When it comes to building muscle tissue in healthy people, glutamine is wholly unsupported. So read further to see if you should add amino acids to your diet.

Branched Chain Amino Acids (BCAAs)

Branched-chain amino acids are a compilation between three amino acids and a side chain that is branched. The ratio is  2:1:1 in this order leucine, isoleucine, and valine.

Usually, they are given to athletes when they are calorically deprived because these BCAAs are found in all protein sources.

Leucine is an anabolic factor for the synthesis of muscle protein. So, if inadequate nutrition is present, this anabolic signal appears to delay muscle cell loss.

However, this extends to most cell types and not only the muscles. BCAAs is high in leucine. But all the other complete protein sources have enough leucine to offer a benefit.

If you look into studies made for this case and you will compare BCAAs to no protein addition it will appear that BCAAs is beneficial. But there are other studies that showed, that comparing BCAAs to another protein source resulted that BCAAs are not better.

FDA allows anything under 5 calories (per serving) to be listed as 0 calories. So this is why BCAAs is listed as not having calories. In the end, you will ingest between 30 calories and 120 calories.

BCAAs has a role in preserving skeletal muscle mass in times of hard caloric deprivation. However, this happens very rarely and is something it can be mitigated by consuming protein.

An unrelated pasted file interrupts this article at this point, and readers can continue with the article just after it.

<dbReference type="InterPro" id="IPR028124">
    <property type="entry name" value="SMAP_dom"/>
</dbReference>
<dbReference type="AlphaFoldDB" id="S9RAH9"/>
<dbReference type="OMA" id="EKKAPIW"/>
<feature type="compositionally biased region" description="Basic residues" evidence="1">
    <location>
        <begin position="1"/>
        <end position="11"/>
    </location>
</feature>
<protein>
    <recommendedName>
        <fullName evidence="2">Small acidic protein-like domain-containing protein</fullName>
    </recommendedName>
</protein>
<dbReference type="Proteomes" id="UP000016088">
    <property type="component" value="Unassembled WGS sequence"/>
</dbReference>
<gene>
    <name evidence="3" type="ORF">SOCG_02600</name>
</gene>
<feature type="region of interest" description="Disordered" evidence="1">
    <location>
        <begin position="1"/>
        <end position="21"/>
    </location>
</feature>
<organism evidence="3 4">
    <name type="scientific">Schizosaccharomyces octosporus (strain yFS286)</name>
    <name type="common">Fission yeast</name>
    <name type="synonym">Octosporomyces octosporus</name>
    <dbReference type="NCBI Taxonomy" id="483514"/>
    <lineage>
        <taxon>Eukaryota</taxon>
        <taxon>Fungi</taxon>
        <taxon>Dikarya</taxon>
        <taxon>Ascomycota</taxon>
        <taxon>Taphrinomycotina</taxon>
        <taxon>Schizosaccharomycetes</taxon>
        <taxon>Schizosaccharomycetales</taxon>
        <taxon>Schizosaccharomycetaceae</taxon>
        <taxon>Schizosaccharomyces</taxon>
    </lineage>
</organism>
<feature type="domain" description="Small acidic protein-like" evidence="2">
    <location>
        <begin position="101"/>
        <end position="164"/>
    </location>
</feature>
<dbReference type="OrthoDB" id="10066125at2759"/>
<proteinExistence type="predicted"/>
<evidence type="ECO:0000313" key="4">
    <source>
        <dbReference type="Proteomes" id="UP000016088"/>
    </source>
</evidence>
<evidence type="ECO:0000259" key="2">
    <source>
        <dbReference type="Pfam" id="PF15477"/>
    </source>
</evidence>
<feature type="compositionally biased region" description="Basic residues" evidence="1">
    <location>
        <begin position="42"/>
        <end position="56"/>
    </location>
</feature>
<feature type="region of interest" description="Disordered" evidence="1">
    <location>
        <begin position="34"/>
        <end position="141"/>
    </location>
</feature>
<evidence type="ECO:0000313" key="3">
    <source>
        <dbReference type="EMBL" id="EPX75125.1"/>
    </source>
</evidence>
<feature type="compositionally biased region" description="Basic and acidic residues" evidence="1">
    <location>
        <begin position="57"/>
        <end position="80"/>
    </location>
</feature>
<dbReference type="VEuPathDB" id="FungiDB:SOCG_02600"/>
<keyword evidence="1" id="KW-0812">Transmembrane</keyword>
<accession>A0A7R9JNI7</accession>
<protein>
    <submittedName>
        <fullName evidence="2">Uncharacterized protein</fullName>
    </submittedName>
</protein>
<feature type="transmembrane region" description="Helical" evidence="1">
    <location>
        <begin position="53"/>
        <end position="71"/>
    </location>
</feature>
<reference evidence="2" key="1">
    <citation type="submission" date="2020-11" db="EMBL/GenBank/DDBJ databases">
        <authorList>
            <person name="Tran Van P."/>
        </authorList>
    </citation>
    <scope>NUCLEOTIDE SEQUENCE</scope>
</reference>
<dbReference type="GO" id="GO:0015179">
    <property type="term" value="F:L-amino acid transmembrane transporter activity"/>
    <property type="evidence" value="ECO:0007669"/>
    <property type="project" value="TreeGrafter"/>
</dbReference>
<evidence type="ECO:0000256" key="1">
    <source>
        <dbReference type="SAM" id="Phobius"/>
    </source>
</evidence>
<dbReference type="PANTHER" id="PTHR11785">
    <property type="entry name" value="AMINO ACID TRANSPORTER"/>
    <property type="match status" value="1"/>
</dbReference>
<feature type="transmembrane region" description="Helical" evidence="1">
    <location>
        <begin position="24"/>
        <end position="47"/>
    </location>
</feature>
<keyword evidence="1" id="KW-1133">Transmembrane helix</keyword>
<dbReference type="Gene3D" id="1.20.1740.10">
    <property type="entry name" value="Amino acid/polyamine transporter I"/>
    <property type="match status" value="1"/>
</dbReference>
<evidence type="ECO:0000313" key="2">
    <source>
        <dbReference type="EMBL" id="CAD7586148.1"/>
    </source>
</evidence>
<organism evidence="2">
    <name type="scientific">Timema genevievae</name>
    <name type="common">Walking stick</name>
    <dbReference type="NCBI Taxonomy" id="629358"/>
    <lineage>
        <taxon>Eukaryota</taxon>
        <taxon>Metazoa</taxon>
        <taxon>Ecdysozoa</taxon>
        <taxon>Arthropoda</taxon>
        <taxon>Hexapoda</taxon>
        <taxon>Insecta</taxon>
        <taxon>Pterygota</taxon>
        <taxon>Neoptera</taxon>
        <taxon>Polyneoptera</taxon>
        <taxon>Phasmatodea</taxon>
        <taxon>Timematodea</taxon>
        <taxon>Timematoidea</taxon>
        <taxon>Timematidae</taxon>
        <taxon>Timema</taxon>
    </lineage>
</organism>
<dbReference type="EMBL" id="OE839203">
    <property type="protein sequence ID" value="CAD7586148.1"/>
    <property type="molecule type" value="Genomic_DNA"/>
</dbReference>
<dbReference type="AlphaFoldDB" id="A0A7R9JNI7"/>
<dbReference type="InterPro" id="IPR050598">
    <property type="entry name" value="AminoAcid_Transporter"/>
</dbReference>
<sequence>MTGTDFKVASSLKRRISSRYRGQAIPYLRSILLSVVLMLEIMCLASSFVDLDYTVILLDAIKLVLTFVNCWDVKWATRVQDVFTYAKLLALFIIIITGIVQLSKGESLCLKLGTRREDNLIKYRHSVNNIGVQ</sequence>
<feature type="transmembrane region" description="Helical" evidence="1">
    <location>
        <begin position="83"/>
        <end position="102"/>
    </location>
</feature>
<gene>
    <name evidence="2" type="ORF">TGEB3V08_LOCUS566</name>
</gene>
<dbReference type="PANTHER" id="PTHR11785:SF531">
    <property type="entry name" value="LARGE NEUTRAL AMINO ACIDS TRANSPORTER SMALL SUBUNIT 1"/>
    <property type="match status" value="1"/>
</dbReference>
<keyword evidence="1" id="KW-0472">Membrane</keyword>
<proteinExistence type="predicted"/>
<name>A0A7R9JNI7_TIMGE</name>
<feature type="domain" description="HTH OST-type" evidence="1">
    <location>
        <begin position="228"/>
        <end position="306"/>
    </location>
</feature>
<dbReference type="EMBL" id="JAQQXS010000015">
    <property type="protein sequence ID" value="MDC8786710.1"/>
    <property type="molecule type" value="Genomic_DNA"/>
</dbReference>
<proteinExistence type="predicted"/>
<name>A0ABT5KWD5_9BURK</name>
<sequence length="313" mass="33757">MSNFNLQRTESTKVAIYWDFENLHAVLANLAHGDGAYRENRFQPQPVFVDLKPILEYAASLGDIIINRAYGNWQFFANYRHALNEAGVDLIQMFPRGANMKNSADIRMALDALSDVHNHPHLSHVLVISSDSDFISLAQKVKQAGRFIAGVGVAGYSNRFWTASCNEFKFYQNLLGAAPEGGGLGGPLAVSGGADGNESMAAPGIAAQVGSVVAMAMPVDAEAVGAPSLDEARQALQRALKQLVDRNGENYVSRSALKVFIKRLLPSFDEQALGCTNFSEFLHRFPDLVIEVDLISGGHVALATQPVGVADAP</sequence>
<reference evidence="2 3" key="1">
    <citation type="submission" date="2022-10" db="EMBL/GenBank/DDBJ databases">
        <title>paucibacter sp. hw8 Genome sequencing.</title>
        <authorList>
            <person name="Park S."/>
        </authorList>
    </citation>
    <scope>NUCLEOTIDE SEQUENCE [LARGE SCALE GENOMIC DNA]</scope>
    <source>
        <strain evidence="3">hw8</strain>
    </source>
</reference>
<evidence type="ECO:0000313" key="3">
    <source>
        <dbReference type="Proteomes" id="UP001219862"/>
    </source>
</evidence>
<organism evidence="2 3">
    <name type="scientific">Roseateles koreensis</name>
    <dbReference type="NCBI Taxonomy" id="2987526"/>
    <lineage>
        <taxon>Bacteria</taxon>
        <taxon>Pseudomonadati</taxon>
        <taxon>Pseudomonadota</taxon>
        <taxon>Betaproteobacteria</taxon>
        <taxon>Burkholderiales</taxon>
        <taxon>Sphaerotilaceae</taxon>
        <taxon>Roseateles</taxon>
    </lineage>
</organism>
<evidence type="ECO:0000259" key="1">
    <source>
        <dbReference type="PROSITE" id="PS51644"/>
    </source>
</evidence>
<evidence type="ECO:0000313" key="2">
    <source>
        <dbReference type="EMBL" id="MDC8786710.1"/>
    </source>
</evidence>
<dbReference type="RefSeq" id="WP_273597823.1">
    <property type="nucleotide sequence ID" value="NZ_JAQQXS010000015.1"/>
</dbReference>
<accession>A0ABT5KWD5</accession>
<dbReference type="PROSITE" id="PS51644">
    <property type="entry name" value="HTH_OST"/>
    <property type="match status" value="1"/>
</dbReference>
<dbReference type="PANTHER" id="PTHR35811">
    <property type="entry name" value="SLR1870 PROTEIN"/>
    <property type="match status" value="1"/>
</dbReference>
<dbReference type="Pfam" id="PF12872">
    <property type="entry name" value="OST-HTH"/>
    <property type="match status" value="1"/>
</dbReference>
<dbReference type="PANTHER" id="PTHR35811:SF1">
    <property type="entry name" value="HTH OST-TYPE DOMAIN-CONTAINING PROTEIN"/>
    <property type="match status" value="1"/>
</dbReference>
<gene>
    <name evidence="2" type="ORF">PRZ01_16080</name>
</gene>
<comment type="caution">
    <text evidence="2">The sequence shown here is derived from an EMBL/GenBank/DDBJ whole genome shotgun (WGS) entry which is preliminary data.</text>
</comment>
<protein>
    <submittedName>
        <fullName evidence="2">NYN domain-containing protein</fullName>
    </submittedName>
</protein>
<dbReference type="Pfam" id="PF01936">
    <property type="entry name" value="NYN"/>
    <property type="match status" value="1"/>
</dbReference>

Essential Amino Acids (EAAs)

Essential amino acids are somewhere between BCAAs and pure protein sources.

The main recommendation for using essential amino acids is to be a supplement to a vegan diet. While on a veganism lifestyle you generally consume less protein than needed. Mostly, they offer the same benefits as BCAAs, but with higher caloric content. If BCAAs were around 30 and 120 calories, now you will ingest between 80 calories and 120 calories. So there are rare cases in which EAAs are useful and not endanger the calorie consumption.

Glutamine

Glutamine is a very popular standalone supplement.

Adding glutamine above normal levels appears to cause dose-dependent increases in muscle protein synthesis, if we only take into consideration isolated muscle cells. Due to this, and also the clinical usage of glutamine in burn victims that makes glutamine to be considered a muscle building agent.

However, now, glutamine is not supported for the purpose of building muscle tissue in healthy people.  Intestines sequester glutamine so much the supplement makes a good intestinal health supplement.

The conclusion is a simple one. You can get enough glutamine from protein sources so you don’t need to take glutamine supplements even though it can help your intestinal health and your immune system.

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Do You Actually Need Amino Acids?

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